- This is Poly
Given all of the variables unique to the upcoming academic year, Poly’s faculty took two weeks in July to immerse themselves in important professional development workshops. The goal? To give our teachers takeaways and tools to improve learning and equity in our classrooms. Since the 2020-21 school year will arrive with a great deal of uncertainty and an evolving learning environment, our teachers are doing everything they can to address important issues head-on.
This year’s sessions focused on two major themes. One homed in on the challenges and opportunities of teaching in remote and hybrid circumstances, looking at both academics and the social-emotional impact on Poly students. The other focused on how to design anti-racism curricula and cultivate a school environment free of microaggressions, fostering inclusion for all students—not an easy task, given the history of educational institutions in this country.
Poly was founded more than a century ago, and like so many other schools, was established without the consideration of Black or Brown children in mind. The biases and racism that stem from this are part of the infrastructure of our institutions. Progress has been made over the years, but Poly teachers are at the nexus of a reckoning in the wake of George Floyd’s murder and the mass movement that has followed across the country and world. How will Poly make substantive anti-racism changes, not only to its curriculum but also to the school’s culture? While there is no magic wand to undo centuries of racism in systems designed to exclude, there is an urgency to make tangible steps and face the problem head-on at Poly Prep.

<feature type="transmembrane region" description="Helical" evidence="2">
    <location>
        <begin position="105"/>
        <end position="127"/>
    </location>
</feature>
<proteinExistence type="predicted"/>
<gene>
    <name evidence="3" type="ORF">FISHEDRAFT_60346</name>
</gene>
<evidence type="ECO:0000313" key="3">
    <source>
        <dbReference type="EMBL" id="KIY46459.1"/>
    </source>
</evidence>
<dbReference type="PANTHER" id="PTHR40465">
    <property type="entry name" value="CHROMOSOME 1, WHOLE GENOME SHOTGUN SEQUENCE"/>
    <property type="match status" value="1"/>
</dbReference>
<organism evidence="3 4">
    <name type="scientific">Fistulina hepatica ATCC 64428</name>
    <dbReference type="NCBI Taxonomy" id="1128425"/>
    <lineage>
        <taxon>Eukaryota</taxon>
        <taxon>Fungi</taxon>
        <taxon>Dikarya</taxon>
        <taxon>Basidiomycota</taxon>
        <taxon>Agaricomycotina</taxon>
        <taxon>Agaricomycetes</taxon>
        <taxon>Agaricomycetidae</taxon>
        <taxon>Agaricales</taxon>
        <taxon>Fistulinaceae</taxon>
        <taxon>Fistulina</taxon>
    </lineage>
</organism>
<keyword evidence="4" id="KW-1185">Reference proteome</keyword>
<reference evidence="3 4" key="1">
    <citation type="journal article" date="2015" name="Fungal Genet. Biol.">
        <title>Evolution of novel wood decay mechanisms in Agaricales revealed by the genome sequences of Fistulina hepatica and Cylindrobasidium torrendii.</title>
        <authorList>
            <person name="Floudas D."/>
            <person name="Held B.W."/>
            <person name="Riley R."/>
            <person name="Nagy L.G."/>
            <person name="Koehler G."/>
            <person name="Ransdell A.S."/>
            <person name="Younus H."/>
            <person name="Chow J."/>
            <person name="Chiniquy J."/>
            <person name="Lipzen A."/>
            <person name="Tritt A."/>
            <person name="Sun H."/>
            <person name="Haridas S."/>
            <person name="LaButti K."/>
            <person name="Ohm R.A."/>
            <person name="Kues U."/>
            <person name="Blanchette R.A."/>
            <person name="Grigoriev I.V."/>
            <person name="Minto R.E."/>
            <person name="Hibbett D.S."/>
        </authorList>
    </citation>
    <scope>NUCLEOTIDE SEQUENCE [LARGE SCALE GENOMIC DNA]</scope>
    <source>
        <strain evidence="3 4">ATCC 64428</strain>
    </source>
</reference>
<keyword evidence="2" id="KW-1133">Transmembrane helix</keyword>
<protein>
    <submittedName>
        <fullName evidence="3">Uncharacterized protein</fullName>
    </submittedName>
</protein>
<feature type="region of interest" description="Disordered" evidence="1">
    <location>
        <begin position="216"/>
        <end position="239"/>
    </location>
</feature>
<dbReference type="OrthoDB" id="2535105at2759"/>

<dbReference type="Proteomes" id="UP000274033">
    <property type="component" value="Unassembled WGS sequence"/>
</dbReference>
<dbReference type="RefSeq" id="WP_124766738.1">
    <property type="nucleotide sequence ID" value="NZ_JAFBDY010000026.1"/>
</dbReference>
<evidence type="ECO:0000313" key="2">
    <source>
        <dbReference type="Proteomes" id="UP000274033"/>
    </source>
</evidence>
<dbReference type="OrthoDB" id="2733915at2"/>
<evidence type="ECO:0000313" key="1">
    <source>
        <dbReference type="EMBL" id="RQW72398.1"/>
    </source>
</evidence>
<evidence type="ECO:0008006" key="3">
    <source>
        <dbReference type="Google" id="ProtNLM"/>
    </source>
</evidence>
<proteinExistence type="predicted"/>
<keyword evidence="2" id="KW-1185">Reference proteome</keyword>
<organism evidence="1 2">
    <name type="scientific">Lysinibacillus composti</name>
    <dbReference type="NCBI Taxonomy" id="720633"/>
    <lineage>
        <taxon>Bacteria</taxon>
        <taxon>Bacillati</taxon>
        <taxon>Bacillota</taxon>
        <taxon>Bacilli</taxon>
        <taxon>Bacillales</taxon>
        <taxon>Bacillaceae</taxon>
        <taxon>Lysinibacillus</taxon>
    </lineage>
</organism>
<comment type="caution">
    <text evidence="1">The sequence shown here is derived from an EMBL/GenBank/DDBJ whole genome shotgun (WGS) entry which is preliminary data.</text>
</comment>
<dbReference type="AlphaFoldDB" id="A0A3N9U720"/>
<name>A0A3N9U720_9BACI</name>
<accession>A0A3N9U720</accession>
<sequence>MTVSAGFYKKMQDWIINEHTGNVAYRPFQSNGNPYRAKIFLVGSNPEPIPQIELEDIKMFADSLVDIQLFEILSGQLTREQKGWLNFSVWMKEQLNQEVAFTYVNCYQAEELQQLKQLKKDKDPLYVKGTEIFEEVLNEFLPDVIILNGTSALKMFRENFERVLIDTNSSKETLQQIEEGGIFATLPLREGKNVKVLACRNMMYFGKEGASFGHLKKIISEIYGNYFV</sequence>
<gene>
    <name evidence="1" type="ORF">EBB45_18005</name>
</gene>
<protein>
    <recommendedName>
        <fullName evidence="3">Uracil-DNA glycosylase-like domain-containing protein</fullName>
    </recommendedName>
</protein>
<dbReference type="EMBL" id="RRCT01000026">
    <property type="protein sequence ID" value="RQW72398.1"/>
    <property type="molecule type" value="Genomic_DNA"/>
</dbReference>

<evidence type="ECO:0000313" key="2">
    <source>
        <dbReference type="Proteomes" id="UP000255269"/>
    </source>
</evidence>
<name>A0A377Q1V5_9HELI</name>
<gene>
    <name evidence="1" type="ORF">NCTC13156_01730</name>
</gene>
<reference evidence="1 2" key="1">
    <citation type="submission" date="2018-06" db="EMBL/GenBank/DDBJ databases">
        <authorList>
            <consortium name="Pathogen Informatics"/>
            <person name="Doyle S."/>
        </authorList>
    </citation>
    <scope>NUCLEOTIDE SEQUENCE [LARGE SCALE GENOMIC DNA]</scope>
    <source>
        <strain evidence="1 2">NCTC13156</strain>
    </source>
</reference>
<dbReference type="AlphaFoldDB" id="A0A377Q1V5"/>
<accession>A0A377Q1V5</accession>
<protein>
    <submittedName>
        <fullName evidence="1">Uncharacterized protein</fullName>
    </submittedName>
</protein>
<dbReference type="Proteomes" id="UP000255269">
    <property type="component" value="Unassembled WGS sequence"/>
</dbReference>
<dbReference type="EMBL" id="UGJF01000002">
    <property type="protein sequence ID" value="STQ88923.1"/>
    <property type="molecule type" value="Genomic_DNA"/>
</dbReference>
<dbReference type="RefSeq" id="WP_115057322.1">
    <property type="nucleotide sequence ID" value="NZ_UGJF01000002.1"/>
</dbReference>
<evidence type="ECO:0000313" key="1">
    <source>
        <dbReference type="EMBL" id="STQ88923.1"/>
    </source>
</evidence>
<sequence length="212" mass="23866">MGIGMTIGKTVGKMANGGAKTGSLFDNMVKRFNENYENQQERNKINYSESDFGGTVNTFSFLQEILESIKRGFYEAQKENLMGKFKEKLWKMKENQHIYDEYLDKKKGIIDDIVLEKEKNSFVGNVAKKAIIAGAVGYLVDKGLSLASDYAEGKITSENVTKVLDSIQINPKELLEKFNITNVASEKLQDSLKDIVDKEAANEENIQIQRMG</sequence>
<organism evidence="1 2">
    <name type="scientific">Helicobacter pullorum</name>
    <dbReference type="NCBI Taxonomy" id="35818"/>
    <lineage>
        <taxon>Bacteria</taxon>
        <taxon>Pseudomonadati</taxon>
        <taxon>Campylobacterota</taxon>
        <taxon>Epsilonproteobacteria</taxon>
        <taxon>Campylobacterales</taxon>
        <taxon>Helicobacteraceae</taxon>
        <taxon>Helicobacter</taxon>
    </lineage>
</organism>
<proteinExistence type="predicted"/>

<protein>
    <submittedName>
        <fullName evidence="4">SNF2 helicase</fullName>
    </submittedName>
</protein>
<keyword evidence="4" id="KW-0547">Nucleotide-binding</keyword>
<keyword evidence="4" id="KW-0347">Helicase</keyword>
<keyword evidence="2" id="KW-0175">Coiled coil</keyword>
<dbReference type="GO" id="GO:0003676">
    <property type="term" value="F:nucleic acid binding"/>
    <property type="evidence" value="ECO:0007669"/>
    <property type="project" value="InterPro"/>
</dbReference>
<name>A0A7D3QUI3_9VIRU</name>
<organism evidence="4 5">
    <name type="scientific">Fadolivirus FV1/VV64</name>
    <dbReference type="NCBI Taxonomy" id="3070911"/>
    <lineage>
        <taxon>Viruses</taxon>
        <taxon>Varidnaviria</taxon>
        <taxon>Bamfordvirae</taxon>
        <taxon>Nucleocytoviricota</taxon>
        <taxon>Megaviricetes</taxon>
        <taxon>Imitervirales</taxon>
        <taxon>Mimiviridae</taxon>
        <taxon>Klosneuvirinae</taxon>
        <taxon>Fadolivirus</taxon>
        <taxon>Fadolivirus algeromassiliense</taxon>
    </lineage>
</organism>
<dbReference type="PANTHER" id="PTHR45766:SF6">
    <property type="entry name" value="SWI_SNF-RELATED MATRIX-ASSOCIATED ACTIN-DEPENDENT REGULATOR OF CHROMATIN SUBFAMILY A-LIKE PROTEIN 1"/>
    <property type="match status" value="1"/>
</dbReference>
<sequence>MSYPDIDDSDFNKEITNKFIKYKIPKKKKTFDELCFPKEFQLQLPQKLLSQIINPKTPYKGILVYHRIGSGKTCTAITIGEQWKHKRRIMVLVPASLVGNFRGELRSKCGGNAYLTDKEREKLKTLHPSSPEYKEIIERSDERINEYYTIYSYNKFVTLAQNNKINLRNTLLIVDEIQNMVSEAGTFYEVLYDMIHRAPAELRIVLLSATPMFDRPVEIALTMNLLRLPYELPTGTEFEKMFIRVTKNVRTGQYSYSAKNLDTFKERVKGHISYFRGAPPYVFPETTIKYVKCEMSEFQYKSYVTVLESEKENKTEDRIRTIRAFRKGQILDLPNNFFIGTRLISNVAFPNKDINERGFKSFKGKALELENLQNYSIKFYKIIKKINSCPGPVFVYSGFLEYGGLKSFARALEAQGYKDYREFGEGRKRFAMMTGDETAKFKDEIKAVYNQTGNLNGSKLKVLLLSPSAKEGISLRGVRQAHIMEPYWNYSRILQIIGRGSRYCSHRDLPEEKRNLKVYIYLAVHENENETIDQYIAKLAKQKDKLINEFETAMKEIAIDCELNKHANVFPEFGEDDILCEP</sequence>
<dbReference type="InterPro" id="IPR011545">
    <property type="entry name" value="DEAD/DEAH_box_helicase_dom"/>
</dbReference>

Accomplished scholar and Prep for Prep Associate Executive Director Dr. Jackson Collins was the keynote speaker at Poly’s annual professional development program this year. In his presentation “Behind the Veil, A Study of the Experiences of Academically Talented Students of Color (SOC) Who Attend Independent Schools,” Dr. Collins offered insight into the challenges that Black and Brown students face and how they translate into an environment of exclusion. Using a study that included Poly students as well as others from 74 schools across eight different states, he spoke about how a lack of racial literacy and ongoing microaggressions play a dominant role in exclusion, and suggested steps that could be taken to break the cycle and change the system.
After Dr. Collins’ presentation, attendees broke into smaller groups to discuss their reactions and takeaways. A Lower School discussion focused on the barriers to implementing anti-racism conversations and curricula, and teachers were honest about their fears that they might say the wrong thing without realizing it, that they aren’t sure how to begin racism conversations, and the challenge of determining what’s age-appropriate for younger students. Peers gave helpful advice saying, “It’s so important to model what public learning looks like for our students, even if it’s uncomfortable. When children ask a science question that we don’t know, we don’t ignore them. We commit to exploring the question together! The same should apply to questions around race and equity.”
Other workshops and presentations explored the challenges of remote and hybrid learning environments, as Poly faculty prepare for an unprecedented year ahead. “We will all be reinventing teaching yet again!” said Visual Arts Department Chair Laura Coppola ’95. “There is no precedent for in-class and virtual teaching happening simultaneously, so we’ll all have to consider how we can keep students engaged in the classroom and at home and how they can do that separately and together.”